that the legislative and policy measures currently being
    implemented in response to the COVID-19 pandemic are inadequate to respond to and manage the challenge of infectious diseases with grave implications on the country. Therefore, any intervention seeking to provide a comprehensive legal and policy framework that ensures the effective management of circumstances involving infectious diseases; streamlining of public health response and preparedness; involvement of all tiers of government; and transparency in the management of
    infectious diseases would be a positive development. However,

spirit of section 45 of the 1999 Constitution of Nigeria (as amended) validating laws that may restrict the exercise of certain human rights requires that such laws must be reasonably justifiable in a democratic society and also, must be subjected to judicial review. This Bill, in its proposed form, fails to meet this standard, as it is not reasonably justifiable in a democratic society.

  1. Ambiguity and Lack of Clarity
    The Bill violates key principles of legislative drafting rules mandating laws to be simple, clear and unambiguous. This leaves room for significant amount of discretion on the part of the implementing authorities and limits the rights of citizens and respective institutions to question decisions taken in the exercise of the powers provided in the Bill. There is therefore the need to clearly define terms used, extent of powers granted, and penalties for breach. For instance, the proposed Bill makes an attempt to define ‘surveillance’ in its interpretation section but fails to provide a clear definition on the reach and extent of the power to demand public health surveillance program and regulating framework. Throughout, the Bill is referred to as an “Act” implying that the proposed document is already an enacted legislation (Act). In addition, the Bill does not define who constitutes a health worker, which, as defined in the Bill, as anyone appointed by the Director General. In addition, we have concerns with Clause 74(1) and (2), which deals with the collection of fees, charges and moneys, and some payments to be made to the Consolidated Fund or the agency. This creates a discrepancy in the coordination and management of public funds. It also raises the question of why some payments are collected by Directors and the Director – General, but with different destinations.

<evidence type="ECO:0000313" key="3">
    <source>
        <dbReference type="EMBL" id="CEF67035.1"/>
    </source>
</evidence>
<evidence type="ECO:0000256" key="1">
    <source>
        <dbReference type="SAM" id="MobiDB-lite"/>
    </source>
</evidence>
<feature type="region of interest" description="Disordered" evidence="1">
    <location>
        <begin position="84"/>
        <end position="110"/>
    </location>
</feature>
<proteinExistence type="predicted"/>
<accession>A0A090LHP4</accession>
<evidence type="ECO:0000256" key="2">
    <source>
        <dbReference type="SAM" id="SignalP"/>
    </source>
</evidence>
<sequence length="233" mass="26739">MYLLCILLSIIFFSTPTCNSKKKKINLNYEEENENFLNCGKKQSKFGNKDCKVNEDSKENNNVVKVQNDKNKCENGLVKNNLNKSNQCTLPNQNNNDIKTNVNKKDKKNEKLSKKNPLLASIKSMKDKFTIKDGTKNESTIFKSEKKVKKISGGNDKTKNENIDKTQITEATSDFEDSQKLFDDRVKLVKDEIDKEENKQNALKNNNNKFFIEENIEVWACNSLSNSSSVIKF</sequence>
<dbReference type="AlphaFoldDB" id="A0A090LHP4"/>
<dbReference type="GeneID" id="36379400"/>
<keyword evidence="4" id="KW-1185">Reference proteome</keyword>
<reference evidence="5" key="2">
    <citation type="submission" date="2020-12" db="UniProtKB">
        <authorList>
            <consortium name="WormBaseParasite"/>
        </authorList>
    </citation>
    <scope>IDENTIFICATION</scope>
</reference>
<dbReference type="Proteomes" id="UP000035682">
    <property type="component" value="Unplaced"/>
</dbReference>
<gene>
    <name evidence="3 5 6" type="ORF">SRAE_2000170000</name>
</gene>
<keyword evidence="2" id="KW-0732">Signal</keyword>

2. Inter-agency conflicts and jurisdictional rivalries
    The Bill, under Section 55 and 57, confers the power of investigation and arrest on any health officer authorized in writing by the Director-General or a police officer. We fear these provisions will create jurisdictional disagreements between the Nigerian Police and the NCDC. Arrest and investigation are statutory functions of security agencies; therefore, foisting similar powers to the Director-General of the NCDC or a health worker amounts to duplication and poses threats to national security and human safety.
  3. Lack of Public Scrutiny, Stakeholder Review and Engagement
    A Bill as sensitive and crucial as the Control of Infectious Diseases Bill must be subjected to public scrutiny on the contents of the Bill, and to proper debates on the legality, constitutionality, and other aspects of the Bill. This includes providing citizens and relevant stakeholders with the opportunity to make inputs on the Bill. Considering the sensitivity of the Bill, the National Assembly must ensure careful consideration and aggregation of diverse voices.